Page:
What next for the Spanish market?

What next for the Spanish market?

Read an updated version of this article published in 2021 here

Property market commentator Nigel Lewis looks at the fascinating interplay between both the UK and Spain.

Have you noticed the good news coming out of Spain? It's been hard to miss as almost every newspaper, estate agent and expert has been waiting to shout about the moment after nearly eight years of recession.

If you haven't then here it is: prices and demand for property in Spain have begun to rise again. For example, estate agent Engel & Volkers sold over 1,000 properties in Spain last year, up 77.6 per cent compared to the previous year.

But the question is, what happens next? One way to answer that question is to look at the UK property market, which is closely allied to the Spanish one. They're connected because it is British property equity (andmortgages) that continue to pay for purchases in many parts of the Costa del Sol, Murcia, Costa Blanca, Almeria, Costa Brava and the Balearic islands. Latest figures show that last year 17 per cent of all homes bought in these areas by foreigners were Brits - the largest group.

Consequently it can be a strong connection; take a look at the house prices from the UK's Land Registry and compare them with Spain's equivalent (the National Statistics Institute), and you can see the two journeys both markets have made together. Both hit the buffers at the same time -February 2008 - and although UK house prices dipped for a while (by nearly 20 per cent) our property downturn was much shorter and less painful than in Spain. For us the big drops lasted for only a few years, but in Spain they dragged on for eight years and were unremittingly severe.

The result? Prices in Spain have yet to regain their pre-2008 financial crisis levels, although regional results vary. But it's here that the British connection comes in again; the areas in Spain where house prices are catching up the fastest are those where Brits like to buy.

This includes Andalucia, Murcia and Valencia (Torrevieja, Alicante, Altea, Javea, Peniscola). All of these areas are now 20-25 per cent of their pre-crash highs, good going compared to inland Navarra (home to San Sebastian and Pamplona), where house prices remain half what they used to be. So it's reasonable to argue that Spain's prices, should they recover their pre-2008 levels, may rise by some 25 per cent as the market rebounds, helped by a reviving Spanish economy. Remember Spain's economic growth is currently running at 1.8 per cent and is predicted to top 2.4 per cent next year - almost the same as the UK's.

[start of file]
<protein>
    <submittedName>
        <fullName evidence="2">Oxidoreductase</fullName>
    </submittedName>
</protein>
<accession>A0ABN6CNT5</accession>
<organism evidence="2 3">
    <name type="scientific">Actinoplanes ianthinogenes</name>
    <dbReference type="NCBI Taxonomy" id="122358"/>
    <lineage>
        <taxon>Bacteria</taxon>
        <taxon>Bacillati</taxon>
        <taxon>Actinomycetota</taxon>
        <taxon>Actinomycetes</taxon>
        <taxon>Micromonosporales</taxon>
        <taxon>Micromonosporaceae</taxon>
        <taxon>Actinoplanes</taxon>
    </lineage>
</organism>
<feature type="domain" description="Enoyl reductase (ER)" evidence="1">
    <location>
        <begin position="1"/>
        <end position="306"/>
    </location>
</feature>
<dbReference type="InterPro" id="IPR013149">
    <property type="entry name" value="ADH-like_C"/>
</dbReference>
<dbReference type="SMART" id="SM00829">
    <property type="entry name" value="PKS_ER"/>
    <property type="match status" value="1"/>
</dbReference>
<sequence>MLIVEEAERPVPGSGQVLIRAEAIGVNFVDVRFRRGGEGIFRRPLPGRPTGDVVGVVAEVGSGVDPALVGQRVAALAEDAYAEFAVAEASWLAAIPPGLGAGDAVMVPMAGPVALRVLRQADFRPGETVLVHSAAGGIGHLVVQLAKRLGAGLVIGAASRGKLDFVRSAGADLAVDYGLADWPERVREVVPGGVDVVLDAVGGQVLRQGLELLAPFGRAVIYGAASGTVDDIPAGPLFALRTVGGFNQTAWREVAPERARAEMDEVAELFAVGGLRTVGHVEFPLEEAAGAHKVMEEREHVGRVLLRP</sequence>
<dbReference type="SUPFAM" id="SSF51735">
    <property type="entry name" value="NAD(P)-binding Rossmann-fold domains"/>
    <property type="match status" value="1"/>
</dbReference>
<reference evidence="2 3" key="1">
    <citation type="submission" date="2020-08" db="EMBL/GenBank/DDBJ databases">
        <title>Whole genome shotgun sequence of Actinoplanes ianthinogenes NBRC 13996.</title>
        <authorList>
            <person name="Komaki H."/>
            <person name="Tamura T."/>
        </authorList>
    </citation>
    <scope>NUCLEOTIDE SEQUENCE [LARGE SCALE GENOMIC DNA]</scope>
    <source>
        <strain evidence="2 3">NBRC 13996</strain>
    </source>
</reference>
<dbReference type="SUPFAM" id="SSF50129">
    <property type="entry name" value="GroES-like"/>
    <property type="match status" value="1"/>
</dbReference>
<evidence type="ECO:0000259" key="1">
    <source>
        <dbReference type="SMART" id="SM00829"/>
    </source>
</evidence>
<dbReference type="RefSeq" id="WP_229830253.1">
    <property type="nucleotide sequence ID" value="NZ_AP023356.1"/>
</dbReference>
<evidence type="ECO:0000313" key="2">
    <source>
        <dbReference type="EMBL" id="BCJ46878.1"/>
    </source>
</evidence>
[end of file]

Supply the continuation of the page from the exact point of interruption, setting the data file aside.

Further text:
Great. But is the recovery in Spain even? Not really - all the official figures point to the Canary Islands as the main hotspot; the number of properties sold there has increased 20 per cent year on year, while on the Costa del Sol they are up by 6 per cent year-on-year. Holiday homes are a significant part of each region's housing stock.

Valencia is also reviving, according Spain's Ministry of Works, which says it and Catalonia (the region that includes Barcelona and Girona) are currently the most popular places for Brits to buy. But the undisputed star of the Spanish property market is Mallorca. Not only did it escape most of the pain during the hardest years following 2008, but as the economies of northern Europe, and in particular the UK, have recovered so sales have on the island too. One agent tells me they sold 43 per cent more properties on the island last year than they did in 2013.

To add to all this good cheer, there's the exchange rate on gas mark 10 in the background. The euro rate has leapt from around €1.16 to the pound at the start of 2013 to €1.4 as I write - so for example a €400,000 Spanish property bought in March 2014 would cost £334,756. That same property today would cost you just £285,111, a saving of £49,645.

The last connection between Spain and the UK's property markets is the world of prime property. Upmarket hotspots such as Estepona and Marbella on the Costa del Sol suffered only temporary hiccups during the bad years much like the expensive parts of London and the South East of England but helped in Spain by the 'Golden Visa' scheme.

This gives non-EU residents who invest more than half a million euros in Spanish property automatic residency in the country and - it's been suggested - long term residency if they invest further funds. The scheme has encouraged Russian, Chinese and Middle Eastern buyers to Spain's cities and coastal resorts - 530 of them at the latest count. And to a certain extent has helped push up average prices overall, something the UK has experienced too. So how will the UK election affect the British buying in Spain? Time will only tell...

Nigel Lewis

(This article was first published in A Place in the Sun Magazine - Summer 2015 issue 122)

A Place In The Sun